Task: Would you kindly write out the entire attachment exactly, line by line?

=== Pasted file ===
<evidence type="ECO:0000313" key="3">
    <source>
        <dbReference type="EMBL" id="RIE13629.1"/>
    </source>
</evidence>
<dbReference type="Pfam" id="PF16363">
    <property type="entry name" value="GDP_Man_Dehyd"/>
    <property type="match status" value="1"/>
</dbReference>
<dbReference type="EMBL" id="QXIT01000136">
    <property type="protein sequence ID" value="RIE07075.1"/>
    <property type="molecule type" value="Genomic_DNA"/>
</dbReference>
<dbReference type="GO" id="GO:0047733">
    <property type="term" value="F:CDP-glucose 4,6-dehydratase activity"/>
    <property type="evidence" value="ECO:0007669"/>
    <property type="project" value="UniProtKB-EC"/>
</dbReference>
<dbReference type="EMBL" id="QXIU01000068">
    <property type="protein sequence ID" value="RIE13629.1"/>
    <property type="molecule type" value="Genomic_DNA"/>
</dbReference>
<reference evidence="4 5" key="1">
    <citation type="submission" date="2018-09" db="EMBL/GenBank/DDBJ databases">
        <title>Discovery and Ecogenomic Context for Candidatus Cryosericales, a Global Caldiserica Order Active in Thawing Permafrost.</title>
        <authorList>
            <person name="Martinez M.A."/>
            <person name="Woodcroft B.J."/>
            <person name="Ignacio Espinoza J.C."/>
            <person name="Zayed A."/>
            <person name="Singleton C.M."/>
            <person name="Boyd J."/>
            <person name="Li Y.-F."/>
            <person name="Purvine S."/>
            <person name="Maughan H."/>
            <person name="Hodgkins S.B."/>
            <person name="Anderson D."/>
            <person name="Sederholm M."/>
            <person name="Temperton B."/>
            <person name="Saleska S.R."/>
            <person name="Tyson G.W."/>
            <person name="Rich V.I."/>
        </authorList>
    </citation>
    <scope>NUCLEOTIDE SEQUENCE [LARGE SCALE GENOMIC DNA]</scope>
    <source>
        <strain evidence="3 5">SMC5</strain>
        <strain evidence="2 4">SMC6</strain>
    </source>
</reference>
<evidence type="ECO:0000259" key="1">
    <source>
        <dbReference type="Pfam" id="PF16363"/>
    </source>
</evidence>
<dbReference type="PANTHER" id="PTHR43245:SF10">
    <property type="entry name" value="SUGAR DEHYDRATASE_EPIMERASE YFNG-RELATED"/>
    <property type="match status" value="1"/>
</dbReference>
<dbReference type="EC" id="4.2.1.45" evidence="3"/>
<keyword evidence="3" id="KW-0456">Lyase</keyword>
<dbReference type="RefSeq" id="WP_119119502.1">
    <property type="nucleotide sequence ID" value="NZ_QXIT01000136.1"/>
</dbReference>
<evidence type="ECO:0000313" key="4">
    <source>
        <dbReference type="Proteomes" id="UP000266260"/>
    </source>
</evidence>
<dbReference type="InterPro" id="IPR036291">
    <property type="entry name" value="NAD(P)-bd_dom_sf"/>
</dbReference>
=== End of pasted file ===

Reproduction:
<evidence type="ECO:0000313" key="3">
    <source>
        <dbReference type="EMBL" id="RIE13629.1"/>
    </source>
</evidence>
<dbReference type="Pfam" id="PF16363">
    <property type="entry name" value="GDP_Man_Dehyd"/>
    <property type="match status" value="1"/>
</dbReference>
<dbReference type="EMBL" id="QXIT01000136">
    <property type="protein sequence ID" value="RIE07075.1"/>
    <property type="molecule type" value="Genomic_DNA"/>
</dbReference>
<dbReference type="GO" id="GO:0047733">
    <property type="term" value="F:CDP-glucose 4,6-dehydratase activity"/>
    <property type="evidence" value="ECO:0007669"/>
    <property type="project" value="UniProtKB-EC"/>
</dbReference>
<dbReference type="EMBL" id="QXIU01000068">
    <property type="protein sequence ID" value="RIE13629.1"/>
    <property type="molecule type" value="Genomic_DNA"/>
</dbReference>
<reference evidence="4 5" key="1">
    <citation type="submission" date="2018-09" db="EMBL/GenBank/DDBJ databases">
        <title>Discovery and Ecogenomic Context for Candidatus Cryosericales, a Global Caldiserica Order Active in Thawing Permafrost.</title>
        <authorList>
            <person name="Martinez M.A."/>
            <person name="Woodcroft B.J."/>
            <person name="Ignacio Espinoza J.C."/>
            <person name="Zayed A."/>
            <person name="Singleton C.M."/>
            <person name="Boyd J."/>
            <person name="Li Y.-F."/>
            <person name="Purvine S."/>
            <person name="Maughan H."/>
            <person name="Hodgkins S.B."/>
            <person name="Anderson D."/>
            <person name="Sederholm M."/>
            <person name="Temperton B."/>
            <person name="Saleska S.R."/>
            <person name="Tyson G.W."/>
            <person name="Rich V.I."/>
        </authorList>
    </citation>
    <scope>NUCLEOTIDE SEQUENCE [LARGE SCALE GENOMIC DNA]</scope>
    <source>
        <strain evidence="3 5">SMC5</strain>
        <strain evidence="2 4">SMC6</strain>
    </source>
</reference>
<evidence type="ECO:0000259" key="1">
    <source>
        <dbReference type="Pfam" id="PF16363"/>
    </source>
</evidence>
<dbReference type="PANTHER" id="PTHR43245:SF10">
    <property type="entry name" value="SUGAR DEHYDRATASE_EPIMERASE YFNG-RELATED"/>
    <property type="match status" value="1"/>
</dbReference>
<dbReference type="EC" id="4.2.1.45" evidence="3"/>
<keyword evidence="3" id="KW-0456">Lyase</keyword>
<dbReference type="RefSeq" id="WP_119119502.1">
    <property type="nucleotide sequence ID" value="NZ_QXIT01000136.1"/>
</dbReference>
<evidence type="ECO:0000313" key="4">
    <source>
        <dbReference type="Proteomes" id="UP000266260"/>
    </source>
</evidence>
<dbReference type="InterPro" id="IPR036291">
    <property type="entry name" value="NAD(P)-bd_dom_sf"/>
</dbReference>